• Track 4-2Neuroscience ( the fetal and neonatal brain)
  • Track 4-3Perinatal practices
  • Track 4-4Obstetrics & gynecology
  • Track 4-5Ultrasound in perinatology
  • Track 4-6Maternal and fetal health
  • Track 4-7Cleft lip & palate
  • Track 4-8Low birth weight
  • Track 4-9Neonatal jaundice
  • Track 4-10Breech birth
  • Track 4-11Neonatal drugs
  • Track 4-12Amniotic band syndrome
  • Track 4-13Fetal growth restriction

Pediatrics is one of the fields of medicine which is concerned with the medical, health care and development of babies and children and their opportunity to get complete potential to grow into adults. Pediatrics follows the age range from infants to adolescents. Pediatrics is the newly emerged medical specialty. The main aim of the Paediatrics is to reduce the child and infant death rates, to control the spreading of infectious diseases and to promote healthy life styles. Pediatrics is not only concerned about the immediate cure but also the long term effects on quality life, abilities and survival.

  • Track 5-1Pediatric gastroenterology
  • Track 5-2Breast feeding
  • Track 5-3Pediatrics allergy and infections
  • Track 5-4Pediatrics dentistry
  • Track 5-5Pediatric cardiology
  • Track 5-6Pediatrics neurology
  • Track 5-7Clinical pediatrics
  • Track 5-8Pediatrics pharmacology
  • Track 5-9Pediatrics dermatology
  • Track 5-10Pediatrics surgery
  • Track 5-11Pediatric psychology
  • Track 5-12Pediatrics nephrology and urology
  • Track 5-13Pediatric nursing

neonatal intensive care unit (NICU), also known as an intensive care nursery (ICN), is an intensive care unit specializing in the care of ill or premature new-born infants. A NICU is typically directed by one or more neonatologists and staffed by nurses, nurse practitioners, pharmacists, physician assistants, resident physicians, respiratory therapists, and dietitians. Many other ancillary disciplines and specialists are available at larger units.

Neonatal nurse practitioners are advanced practice nurses that care for premature babies and sick new-borns in intensive care units, emergency rooms, delivery rooms and special clinics. Prematurity is a risk factor that follows early labour, a planned caesarean section or pre-eclampsia.

  • Track 6-1Premature infants/ preemies
  • Track 6-2Special care nursery
  • Track 6-3Anemia
  • Track 6-4Feeding issues
  • Track 6-5Hypoglycemia
  • Track 6-6Intrauterine growth restriction (IUGR)
  • Track 6-7Retinopathy of prematurity (ROP)
  • Track 6-8Macrosomia
  • Track 6-9NICU quality improvement, parents centre care

congenital disorder, also known as a congenital disease, deformity, birth defect, or anomaly, is a condition existing at or before birth regardless of cause. Of these disorders, those characterized by structural deformities are termed "congenital anomalies" and involve defects in a developing fetus. Birth defects vary widely in cause and symptoms. Any substance that causes birth defects is known as a teratogen. Some disorders can be detected before birth through prenatal diagnosis (screening).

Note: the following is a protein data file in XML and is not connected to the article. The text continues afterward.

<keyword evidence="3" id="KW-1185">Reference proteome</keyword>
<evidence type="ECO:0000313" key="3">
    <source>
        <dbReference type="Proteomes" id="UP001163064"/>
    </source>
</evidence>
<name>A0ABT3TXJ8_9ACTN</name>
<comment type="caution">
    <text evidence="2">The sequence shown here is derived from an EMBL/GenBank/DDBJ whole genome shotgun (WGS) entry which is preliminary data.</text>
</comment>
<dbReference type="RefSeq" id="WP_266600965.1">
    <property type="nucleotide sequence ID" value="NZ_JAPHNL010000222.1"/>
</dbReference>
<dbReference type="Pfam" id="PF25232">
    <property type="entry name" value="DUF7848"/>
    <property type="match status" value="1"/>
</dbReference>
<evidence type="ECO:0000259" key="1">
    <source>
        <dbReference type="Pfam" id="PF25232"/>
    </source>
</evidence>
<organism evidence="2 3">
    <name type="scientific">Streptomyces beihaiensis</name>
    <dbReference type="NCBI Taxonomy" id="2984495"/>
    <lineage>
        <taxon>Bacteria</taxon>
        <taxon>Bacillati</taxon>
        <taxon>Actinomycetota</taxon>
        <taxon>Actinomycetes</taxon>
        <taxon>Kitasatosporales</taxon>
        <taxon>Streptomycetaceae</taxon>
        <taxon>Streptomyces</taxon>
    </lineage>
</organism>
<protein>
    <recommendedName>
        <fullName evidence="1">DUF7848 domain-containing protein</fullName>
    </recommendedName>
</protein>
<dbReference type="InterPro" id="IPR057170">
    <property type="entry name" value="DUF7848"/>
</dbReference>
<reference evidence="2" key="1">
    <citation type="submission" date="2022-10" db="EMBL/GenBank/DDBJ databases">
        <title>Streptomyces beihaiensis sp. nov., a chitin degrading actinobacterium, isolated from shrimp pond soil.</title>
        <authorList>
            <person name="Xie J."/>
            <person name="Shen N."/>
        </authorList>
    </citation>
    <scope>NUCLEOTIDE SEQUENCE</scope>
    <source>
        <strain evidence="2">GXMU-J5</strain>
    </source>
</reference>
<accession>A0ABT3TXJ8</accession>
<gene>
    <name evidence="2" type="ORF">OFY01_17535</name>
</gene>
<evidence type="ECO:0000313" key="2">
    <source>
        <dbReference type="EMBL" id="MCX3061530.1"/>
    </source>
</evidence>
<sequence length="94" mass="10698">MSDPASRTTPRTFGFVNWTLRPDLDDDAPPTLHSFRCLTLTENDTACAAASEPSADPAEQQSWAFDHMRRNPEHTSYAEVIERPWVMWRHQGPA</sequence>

Birth defects may be the result of genetic or environmental factors. This includes errors of morphogenesis, infection, epigenetic modifications on a parental germline, or a chromosomal abnormality. The outcome of the disorder will depend on complex interactions between the pre-natal deficit and the post-natal environment. Animal studies indicate that the mother's (and likely the father's) diet, vitamin intake, and glucose levels prior to ovulation and conception have long-term effects on fetal growth and adolescent and adult disease. Animal studies have shown that paternal exposures prior to conception and during pregnancy result in increased risk of certain birth defects and cancers.

  • Track 7-1Congenital heart disease in new-born
  • Track 7-2Phenylketonuria
  • Track 7-3Down syndrome
  • Track 7-4Deformations of the musculoskeletal system
  • Track 7-5Congenital malformations of genital organs
  • Track 7-6Congenital dislocated hip
  • Track 7-7Cleft lip and cleft palate
  • Track 7-8Spinal bifida
  • Track 7-9Neurological sequelae of congenital heart disease and critical illness
  • Track 7-10Inborn errors of metabolism
  • Track 7-11Hydrocephalus, post hemorrhagic and congenital

Infant mortality is the death of young children under the age of 1. This death toll is measured by the infant mortality rate, which is the number of deaths of children less than one year of age per 1000 live births. Neonatal nursing is a subspecialty of nursing that works with new-born infants born with a variety of problems ranging from prematurity, birth defects, infection, cardiac malformations, and surgical problems. The neonatal period is defined as the first month of life; however, these new-borns are often sick for months. Neonatal nursing generally encompasses care for those infants who experience problems shortly after birth, but it also encompasses care for infants who experience long-term problems related to their prematurity or illness after birth.